A changing climate leads to changes in the frequency, intensity, spatial extent and duration of weather and climate events, and can result in unprecedented extremes, both through slow onset disasters (e.g. consecutive years of drought) and extreme events (e.g. heavy flooding). Many such events will have a direct impact on agricultural systems now and in the future, including through increased duration, frequency or intensity of heat waves, increased frequency of heavy precipitation in many regions, intensified droughts across some areas, upward trends in extreme coastal high-water levels, and changes in flood patterns. Crops, livestock and people will all be affected.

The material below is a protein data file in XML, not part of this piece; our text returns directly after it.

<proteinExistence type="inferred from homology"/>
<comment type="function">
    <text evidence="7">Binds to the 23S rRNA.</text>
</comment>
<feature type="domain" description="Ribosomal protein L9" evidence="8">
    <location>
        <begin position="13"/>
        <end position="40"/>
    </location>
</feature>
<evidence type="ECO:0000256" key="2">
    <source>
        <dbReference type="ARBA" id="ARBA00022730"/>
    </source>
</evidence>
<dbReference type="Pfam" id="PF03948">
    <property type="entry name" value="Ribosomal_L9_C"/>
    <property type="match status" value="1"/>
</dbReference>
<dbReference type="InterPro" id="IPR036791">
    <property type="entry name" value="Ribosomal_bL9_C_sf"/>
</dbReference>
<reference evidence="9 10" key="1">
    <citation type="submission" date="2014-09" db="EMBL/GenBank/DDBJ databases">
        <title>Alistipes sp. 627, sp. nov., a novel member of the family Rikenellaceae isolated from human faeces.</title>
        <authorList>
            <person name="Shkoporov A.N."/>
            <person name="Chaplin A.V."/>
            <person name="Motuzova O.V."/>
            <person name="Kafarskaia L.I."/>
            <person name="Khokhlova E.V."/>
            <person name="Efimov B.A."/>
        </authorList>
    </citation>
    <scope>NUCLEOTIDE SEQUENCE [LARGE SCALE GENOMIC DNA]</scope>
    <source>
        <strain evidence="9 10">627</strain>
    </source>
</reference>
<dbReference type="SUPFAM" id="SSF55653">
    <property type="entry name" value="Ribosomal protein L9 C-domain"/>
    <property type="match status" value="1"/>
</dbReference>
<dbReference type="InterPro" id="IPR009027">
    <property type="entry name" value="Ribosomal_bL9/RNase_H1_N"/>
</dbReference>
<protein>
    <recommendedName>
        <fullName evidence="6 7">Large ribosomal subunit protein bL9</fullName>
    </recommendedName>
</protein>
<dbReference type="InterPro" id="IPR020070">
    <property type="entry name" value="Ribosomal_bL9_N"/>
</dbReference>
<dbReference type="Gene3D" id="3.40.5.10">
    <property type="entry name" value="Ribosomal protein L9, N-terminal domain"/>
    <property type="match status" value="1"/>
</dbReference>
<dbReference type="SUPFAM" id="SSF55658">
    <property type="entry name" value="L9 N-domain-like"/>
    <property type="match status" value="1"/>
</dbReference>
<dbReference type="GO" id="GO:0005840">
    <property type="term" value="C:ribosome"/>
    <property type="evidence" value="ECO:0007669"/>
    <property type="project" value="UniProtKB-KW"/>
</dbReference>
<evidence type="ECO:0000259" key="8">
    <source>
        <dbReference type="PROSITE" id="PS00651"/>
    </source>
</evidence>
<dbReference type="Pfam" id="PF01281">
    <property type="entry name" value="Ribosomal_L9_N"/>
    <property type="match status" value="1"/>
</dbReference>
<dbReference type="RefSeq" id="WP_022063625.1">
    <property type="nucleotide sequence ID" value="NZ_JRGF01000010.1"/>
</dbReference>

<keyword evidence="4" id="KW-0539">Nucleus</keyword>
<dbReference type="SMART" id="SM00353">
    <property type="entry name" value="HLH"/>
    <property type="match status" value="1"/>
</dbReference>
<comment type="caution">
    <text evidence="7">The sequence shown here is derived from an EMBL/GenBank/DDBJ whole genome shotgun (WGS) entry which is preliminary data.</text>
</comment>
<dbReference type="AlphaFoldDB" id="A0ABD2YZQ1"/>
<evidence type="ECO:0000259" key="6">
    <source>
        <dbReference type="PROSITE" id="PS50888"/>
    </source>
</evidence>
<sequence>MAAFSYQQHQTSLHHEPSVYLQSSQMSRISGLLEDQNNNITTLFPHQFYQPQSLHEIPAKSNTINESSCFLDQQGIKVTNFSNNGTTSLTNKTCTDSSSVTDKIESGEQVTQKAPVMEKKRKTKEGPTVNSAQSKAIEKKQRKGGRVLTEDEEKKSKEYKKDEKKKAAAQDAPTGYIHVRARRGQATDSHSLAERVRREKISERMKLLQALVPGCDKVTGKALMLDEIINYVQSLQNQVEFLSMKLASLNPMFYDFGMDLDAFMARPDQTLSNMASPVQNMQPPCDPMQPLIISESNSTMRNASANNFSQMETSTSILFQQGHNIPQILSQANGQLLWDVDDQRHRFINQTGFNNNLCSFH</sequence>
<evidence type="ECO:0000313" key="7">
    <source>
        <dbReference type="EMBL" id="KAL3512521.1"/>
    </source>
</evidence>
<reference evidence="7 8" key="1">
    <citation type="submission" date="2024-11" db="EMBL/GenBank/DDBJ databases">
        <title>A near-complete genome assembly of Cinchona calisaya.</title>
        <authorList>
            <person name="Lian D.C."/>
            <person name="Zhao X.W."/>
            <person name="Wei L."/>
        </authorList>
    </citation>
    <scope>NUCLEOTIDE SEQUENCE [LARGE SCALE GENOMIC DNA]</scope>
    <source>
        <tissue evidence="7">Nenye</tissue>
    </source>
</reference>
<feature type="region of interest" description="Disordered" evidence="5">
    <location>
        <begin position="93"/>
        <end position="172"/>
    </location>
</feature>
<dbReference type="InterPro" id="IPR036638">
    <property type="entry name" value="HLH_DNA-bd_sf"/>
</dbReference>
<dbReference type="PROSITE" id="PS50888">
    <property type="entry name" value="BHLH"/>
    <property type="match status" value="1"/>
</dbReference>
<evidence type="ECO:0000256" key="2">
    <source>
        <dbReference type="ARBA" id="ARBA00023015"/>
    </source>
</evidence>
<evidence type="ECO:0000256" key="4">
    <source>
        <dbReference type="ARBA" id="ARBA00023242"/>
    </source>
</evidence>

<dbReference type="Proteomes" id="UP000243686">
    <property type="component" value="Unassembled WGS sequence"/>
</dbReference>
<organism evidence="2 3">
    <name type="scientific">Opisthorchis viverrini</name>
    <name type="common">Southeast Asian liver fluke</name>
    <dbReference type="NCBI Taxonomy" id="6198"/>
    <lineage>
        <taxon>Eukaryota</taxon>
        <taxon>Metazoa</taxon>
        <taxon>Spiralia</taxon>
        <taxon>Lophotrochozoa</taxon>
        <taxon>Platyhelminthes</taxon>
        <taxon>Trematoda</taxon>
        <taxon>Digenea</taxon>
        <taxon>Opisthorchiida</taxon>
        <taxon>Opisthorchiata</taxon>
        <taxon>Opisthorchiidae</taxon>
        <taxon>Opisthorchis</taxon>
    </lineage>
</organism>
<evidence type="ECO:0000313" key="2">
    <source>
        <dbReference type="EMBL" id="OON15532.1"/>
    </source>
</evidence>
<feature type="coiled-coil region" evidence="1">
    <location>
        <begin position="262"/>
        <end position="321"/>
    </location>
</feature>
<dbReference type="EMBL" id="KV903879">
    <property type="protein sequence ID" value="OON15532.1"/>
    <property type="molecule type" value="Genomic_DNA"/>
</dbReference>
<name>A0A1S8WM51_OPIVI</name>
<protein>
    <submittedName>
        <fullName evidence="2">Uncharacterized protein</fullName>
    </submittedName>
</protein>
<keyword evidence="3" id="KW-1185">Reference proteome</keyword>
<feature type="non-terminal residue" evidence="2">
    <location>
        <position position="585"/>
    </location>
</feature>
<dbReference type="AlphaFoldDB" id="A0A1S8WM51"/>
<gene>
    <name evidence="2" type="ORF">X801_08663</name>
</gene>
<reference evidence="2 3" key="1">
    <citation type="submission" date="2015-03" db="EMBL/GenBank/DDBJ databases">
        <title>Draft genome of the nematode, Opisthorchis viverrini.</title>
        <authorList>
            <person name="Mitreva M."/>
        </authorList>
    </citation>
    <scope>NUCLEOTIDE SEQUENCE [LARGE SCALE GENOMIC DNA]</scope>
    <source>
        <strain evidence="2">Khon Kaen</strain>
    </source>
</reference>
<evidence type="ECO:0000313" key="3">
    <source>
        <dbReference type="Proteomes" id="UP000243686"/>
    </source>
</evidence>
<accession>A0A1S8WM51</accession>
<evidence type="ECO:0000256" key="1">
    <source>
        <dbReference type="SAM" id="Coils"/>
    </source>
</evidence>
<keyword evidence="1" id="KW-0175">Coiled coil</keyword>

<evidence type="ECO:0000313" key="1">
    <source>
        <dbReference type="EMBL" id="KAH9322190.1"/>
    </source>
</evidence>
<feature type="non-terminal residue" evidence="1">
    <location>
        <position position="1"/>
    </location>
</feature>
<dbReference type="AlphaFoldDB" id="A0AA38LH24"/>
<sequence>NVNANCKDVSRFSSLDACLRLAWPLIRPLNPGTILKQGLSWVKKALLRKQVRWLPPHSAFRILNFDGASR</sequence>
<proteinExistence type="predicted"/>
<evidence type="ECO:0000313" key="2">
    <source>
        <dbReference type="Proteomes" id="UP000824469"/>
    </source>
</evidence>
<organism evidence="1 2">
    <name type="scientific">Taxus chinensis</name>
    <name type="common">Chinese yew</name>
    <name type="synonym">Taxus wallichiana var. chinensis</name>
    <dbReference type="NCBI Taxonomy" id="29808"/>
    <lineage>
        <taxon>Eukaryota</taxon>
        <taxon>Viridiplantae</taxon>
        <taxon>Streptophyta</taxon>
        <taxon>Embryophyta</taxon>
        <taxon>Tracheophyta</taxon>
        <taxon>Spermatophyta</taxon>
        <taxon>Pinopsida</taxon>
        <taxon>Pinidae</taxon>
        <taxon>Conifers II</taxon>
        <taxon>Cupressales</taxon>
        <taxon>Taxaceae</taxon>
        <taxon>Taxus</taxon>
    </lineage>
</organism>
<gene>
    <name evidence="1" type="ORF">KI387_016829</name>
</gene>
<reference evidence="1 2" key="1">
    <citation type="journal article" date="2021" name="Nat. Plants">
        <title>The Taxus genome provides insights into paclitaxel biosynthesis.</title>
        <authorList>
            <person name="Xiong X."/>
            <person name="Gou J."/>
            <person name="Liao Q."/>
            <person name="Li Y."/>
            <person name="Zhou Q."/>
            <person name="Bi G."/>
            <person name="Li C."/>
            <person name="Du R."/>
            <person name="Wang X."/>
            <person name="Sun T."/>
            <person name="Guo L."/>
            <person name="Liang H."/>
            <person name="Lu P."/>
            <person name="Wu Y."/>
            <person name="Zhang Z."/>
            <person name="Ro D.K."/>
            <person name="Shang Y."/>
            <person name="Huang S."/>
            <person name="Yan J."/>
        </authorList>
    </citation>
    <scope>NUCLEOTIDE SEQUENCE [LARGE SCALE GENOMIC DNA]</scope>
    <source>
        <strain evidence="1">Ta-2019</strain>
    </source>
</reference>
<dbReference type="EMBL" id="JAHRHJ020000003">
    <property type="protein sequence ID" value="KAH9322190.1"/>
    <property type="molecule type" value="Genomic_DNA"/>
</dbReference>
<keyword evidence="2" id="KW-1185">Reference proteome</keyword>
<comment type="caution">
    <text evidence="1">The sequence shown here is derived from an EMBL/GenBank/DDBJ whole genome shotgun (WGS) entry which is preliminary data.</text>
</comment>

Agriculture is among the sectors most vulnerable to the impacts of climate change and weather extremes because of its dependence on natural resources such as water and ecosystem services. Water supply for agriculture, for example, will be critical to sustain production and even more important to provide the increase in food production required for the world’s growing population.
Transformational approaches will be required in the management of natural resources, including new climate-smart agriculture policies, practices and tools, better use of climate science information in assessing risks and vulnerability, and increased financing for food security. Explore CDKN insights below.